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Kenya Leads in EAC intra-trade as COVID-19 Disrupts Foreign Imports

Kenya recorded a jump in the EAC intra-trade during the third quarter of 2020, as the COVID-19 pandemic paved the way for intra-regional trade growth.

Kenya’s total volume shipped to East Africa was valued at Kes 165 billion in the third quarter of 2020. This was an improvement from Kes 130 billion recorded in the second quarter when the impact of COVID-19 was greatly felt on the economy.

EAC Intra-trade performance

Despite the prevailing economic constraints of the onset of the COVID-19 pandemic, the region’s economies remained strong, with EAC intra-trade growing in May due to reduced imports from international markets.

Uganda, a key trading partner with Kenya, was the second biggest exporter in the region, with the third quarter’s volumes closing at Kes 137.4 billion, up from Kes 91.6 billion.

Tanzania’s exports to the region were valued at Kes 133 billion, recovering from a low of Kes 10.1 billion in the second quarter of 2020.

Another notable performance was from Rwanda which, managed to export goods worth Kes 55.7 billion to the region, up from Kes 32 billion in the second quarter.

Uganda was the biggest trading partner with Kenya, with exports from Kenya to Uganda, mainly palm oil and its fractions, iron or non-alloy steel, petroleum oils, and salt.

Adoption of measures to minimize disruption on the main transport corridors while still observing the COVID-19 health protocols helped boost EAC intra-trade.

Kenya’s Exports

According to data from the Kenya National Bureau of Statistics, the value of Kenya’s domestic exports rose 6.4 % in 10 months to October last year. The total exports hit a high of Kes 532.9 billion in value compared to Kes 499.9 billion in a similar period in 2019.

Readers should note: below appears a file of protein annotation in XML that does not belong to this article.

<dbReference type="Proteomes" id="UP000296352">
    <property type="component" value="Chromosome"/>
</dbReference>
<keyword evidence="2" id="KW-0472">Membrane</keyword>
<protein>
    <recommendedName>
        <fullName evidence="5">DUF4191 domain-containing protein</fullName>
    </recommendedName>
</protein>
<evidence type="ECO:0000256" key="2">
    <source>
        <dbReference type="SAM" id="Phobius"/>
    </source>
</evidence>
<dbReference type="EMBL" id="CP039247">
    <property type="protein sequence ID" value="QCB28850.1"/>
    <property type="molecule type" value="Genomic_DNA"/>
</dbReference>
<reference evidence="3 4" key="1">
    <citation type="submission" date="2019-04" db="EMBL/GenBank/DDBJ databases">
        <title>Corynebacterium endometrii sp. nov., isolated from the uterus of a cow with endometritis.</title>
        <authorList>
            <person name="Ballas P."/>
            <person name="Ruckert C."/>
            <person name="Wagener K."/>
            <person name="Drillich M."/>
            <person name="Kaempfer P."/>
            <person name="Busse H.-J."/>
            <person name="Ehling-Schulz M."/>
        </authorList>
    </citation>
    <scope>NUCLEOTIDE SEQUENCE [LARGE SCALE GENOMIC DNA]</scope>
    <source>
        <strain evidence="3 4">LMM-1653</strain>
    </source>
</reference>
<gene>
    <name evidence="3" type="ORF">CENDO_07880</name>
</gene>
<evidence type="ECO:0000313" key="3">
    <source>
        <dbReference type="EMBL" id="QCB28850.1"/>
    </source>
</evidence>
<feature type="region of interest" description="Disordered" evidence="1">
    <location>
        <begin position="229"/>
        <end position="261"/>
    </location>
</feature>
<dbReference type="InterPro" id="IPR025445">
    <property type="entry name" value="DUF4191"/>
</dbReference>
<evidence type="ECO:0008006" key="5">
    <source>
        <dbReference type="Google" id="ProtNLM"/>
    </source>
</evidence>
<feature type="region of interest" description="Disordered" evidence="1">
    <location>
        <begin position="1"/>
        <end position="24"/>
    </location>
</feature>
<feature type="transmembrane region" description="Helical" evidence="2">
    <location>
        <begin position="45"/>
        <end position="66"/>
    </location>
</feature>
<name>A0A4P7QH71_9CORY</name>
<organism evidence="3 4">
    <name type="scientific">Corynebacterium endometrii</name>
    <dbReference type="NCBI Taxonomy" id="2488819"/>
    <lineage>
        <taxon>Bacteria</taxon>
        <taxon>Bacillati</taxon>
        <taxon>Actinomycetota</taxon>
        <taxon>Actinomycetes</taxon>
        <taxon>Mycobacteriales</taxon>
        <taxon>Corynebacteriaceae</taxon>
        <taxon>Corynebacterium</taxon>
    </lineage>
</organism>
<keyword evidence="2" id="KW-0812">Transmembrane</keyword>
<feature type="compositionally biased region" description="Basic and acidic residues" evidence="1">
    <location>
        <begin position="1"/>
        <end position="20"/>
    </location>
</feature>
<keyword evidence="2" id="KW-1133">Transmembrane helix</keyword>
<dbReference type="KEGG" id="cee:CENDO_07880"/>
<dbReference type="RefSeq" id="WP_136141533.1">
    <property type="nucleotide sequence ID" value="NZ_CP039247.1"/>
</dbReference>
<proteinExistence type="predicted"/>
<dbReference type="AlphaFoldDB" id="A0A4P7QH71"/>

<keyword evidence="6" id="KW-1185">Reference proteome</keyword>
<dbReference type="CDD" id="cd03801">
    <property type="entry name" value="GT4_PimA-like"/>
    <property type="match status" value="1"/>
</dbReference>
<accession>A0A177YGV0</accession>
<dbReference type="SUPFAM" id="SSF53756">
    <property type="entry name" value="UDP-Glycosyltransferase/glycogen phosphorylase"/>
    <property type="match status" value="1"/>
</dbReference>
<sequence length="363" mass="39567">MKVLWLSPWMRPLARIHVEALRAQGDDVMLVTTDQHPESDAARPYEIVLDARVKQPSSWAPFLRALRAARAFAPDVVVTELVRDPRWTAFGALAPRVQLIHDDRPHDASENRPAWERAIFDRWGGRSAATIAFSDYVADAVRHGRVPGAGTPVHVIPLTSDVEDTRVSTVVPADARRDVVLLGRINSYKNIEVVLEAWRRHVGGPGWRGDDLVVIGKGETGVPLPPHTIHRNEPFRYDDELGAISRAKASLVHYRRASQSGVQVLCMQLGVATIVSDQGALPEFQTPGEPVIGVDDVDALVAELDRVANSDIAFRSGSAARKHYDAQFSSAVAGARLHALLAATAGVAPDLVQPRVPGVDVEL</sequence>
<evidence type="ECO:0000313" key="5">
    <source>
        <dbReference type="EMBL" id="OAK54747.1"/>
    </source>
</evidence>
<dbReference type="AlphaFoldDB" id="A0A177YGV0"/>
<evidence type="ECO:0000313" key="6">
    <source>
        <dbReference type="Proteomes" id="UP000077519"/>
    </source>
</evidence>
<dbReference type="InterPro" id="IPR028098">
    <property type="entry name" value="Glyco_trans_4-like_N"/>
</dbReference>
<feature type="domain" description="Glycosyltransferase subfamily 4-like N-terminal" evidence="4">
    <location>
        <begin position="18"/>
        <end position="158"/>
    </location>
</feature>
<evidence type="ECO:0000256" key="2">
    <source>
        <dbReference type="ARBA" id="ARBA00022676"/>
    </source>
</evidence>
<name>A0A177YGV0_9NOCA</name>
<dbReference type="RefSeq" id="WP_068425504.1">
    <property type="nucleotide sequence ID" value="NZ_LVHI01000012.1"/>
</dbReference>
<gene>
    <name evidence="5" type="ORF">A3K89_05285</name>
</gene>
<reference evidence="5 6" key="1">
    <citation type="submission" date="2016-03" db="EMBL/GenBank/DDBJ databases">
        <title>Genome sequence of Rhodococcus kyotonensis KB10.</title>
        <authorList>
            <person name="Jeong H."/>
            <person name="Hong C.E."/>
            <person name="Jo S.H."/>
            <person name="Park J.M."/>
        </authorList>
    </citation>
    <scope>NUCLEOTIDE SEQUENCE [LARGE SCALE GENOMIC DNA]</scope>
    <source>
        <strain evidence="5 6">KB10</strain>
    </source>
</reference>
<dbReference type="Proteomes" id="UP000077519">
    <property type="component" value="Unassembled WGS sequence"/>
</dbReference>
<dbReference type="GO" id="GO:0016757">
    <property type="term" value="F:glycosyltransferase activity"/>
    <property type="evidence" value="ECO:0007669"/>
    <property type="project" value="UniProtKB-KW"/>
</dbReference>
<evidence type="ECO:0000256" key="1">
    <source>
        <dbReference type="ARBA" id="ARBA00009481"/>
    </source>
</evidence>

Uganda was the leading destination for the country’s domestic exports with food and beverages, industrial supplies (non-food), fuel and lubricants, machinery, and transport equipment as top exports.

Pakistan, which takes up 38 % of Kenya’s tea exports, was the second export market despite a drop in teas exported volumes since the onset of the pandemic in March.

Other top export destinations were Netherlands, UK, US, Tanzania, Egypt, Rwanda, UAE, Germany, and France.

Kenya’s Imports

Imports during the period went down, improving the balance of trade deficit, which stood at about Kes 6.5 billion from Kes 8 billion, even as total volumes of trade dropped.

China continued to dominate as the top import source market for Kenya during the period, accounting for Kes 293.1 billion worth of goods, followed by India, where the country purchased Kes 156.8 billion worth of goods.

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